Introduction

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So you’re going to teach The Book Thief. Whether it’s your first or hundredth time, Markus Zusak's contemporary novel has become a mainstay in English classrooms since its publication in 2005. While it has its challenging spots—historical references to the Holocaust, intimate portrayals of death, and confrontations with human cruelty—teaching this text to your class will be rewarding for you and your students. Studying The Book Thief will give them a unique insight into the genre of historical fiction and provide them with a deeper understanding of various literary devices including narrative voice, allusion, and symbolism. Students will engage with important themes surrounding the power of words, the effects of war, and the process of growing up in dark and challenging circumstances. This guide highlights some of the most salient aspects of the text before you begin teaching.

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Facts at a Glance 

  • Publication Date: 2005
  • Recommended Grade Level: 6 and up 
  • Approximate Word Count: 118,900 
  • Author: Markus Zusak 
  • Country of Origin: Australia and Germany
  • Genre: Young Adult Fiction, Historical Fiction
  • Literary Period: Contemporary Fiction 
  • Conflict: Person vs. Person, Person vs. Society, Person vs. Supernatural, Person vs. Self
  • Narration: First-Person Omniscient, with Death as Narrator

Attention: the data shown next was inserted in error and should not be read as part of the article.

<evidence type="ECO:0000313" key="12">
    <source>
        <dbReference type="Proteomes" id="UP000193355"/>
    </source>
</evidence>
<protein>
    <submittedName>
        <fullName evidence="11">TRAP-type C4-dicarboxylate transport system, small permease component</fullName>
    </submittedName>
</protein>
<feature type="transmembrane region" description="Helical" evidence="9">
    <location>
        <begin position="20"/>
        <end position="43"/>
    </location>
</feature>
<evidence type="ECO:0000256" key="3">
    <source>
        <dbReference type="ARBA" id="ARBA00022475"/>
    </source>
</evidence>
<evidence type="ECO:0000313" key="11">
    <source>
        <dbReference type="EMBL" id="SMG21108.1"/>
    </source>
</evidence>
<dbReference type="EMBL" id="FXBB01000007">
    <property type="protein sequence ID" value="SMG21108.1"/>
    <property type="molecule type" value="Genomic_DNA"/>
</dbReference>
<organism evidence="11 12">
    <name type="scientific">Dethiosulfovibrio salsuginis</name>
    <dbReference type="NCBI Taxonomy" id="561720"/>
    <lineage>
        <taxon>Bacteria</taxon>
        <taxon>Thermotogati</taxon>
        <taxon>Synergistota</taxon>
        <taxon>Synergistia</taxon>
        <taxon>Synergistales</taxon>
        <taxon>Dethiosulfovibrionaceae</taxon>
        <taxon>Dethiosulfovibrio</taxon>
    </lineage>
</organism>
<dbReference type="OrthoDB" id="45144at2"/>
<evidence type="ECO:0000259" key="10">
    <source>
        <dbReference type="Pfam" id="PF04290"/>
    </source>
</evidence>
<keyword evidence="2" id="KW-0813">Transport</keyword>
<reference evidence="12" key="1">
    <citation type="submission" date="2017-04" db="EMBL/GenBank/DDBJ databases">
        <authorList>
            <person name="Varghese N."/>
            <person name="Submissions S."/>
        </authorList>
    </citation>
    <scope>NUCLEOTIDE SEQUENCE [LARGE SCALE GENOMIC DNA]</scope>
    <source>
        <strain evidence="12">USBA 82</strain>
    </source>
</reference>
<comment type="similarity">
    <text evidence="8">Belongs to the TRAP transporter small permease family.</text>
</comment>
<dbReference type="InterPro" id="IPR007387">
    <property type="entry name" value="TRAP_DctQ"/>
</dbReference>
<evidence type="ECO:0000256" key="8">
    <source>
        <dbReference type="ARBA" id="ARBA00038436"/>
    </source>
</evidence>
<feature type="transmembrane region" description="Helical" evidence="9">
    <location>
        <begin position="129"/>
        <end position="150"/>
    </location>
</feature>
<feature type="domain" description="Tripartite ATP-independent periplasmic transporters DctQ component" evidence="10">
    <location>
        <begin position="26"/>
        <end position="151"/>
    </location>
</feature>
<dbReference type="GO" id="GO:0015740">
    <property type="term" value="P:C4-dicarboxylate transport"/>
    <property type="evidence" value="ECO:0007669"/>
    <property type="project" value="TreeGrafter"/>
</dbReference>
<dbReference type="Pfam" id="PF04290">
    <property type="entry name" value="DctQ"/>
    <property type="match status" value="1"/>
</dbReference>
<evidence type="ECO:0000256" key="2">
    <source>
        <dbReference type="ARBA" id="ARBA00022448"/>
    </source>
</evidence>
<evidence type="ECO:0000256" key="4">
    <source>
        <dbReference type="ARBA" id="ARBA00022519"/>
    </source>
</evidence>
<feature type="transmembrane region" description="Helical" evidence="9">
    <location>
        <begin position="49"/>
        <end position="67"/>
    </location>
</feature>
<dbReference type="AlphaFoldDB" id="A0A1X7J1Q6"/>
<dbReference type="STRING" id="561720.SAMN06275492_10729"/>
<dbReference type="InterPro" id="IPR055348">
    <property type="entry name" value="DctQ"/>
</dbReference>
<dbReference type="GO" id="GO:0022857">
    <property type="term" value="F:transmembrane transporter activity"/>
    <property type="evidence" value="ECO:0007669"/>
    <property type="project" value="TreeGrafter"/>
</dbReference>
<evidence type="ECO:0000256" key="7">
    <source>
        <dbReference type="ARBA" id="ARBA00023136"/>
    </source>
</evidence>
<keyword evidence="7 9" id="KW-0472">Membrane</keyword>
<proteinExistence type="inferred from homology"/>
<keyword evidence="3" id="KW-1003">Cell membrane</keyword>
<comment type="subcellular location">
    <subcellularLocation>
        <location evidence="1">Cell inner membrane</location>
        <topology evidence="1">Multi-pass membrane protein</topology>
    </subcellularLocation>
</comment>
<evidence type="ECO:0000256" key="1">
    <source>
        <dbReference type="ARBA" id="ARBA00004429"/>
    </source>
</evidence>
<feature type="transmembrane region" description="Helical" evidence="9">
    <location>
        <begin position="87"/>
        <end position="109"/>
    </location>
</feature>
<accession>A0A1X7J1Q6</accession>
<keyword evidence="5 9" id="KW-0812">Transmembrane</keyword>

• Setting: Fictional city of Molching, Germany, 1939–1943
  • Structure: Novel, Frame Story
  • Tone: Dark and Cynical, yet also Hopeful and Lighthearted 


Texts That Go Well With The Book Thief

All the Light We Cannot See by Anthony Doerr. Like The Book Thief, Doerr’s novel won the 2015 Pulitzer Prize for historical fiction. The novel follows Marie-Laure LeBlanc, a blind French girl, and Werner Pfennig, a German boy, as they grow up in occupied France during World War II. 

Code Name Verity, by Elizabeth Wein, is a young adult historical fiction novel published in 2012 and narrated by two British women, Maddie, a pilot, and Julie, a spy, who become separated after a plane crash during World War II. 

Fahrenheit 451 by Ray Bradbury. Published in 1953, Bradbury’s dystopian novel examines the theme of the power of words. Fahrenheit 451 follows Guy Montag, a firefighter in the 24th century who is tasked with burning illegal books. Like Liesel, Montag discovers the power of books and individual thought in a world awash in propaganda. 

Number the Stars by Lois Lowry was published in 1989 and won the 1990 Newbery Medal. This young adult historical fiction novel follows Annemarie Johansen as she helps her Jewish friend Ellen Rosen escape imprisonment during World War II. The story is a fictional retelling of the rescue of Jews from Denmark to Sweden during the war. 

Sarah’s Key by Tatiana de Rosnay is a work of historical fiction published in 2006. A story told through parallel plots, the novel examines the lives of Sarah Starzynski, a Jewish girl, who is arrested during the Vel’ d’Hiv Roundup in Paris, and Julia Jarmond, a journalist who researches the roundup sixty years later. 

The Boy in the Striped Pajamas by John Boyne is a work of historical fiction published in 2006. The novel is about the timelessness of childhood friendship. Bruno, a Nazi commandant’s son, meets Shmuel, a prisoner in Auschwitz, and they become friends despite the barbed-wire fence that separates Bruno’s home from the concentration camp. 

The Diary of a Young Girl, or The Diary of Anne Frank is an autobiographical book written by Anne Frank while in hiding for two years during the Nazi occupation of the Netherlands. Published in 1947, The Diary of Anne Frank is one of the only autobiographical accounts of a young Jewish girl’s WWII experience. In the diary, Anne provides a glimpse into the realities of the Holocaust, as well as into the world of a young woman as she talks about family, friends, and love.

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Key Plot Points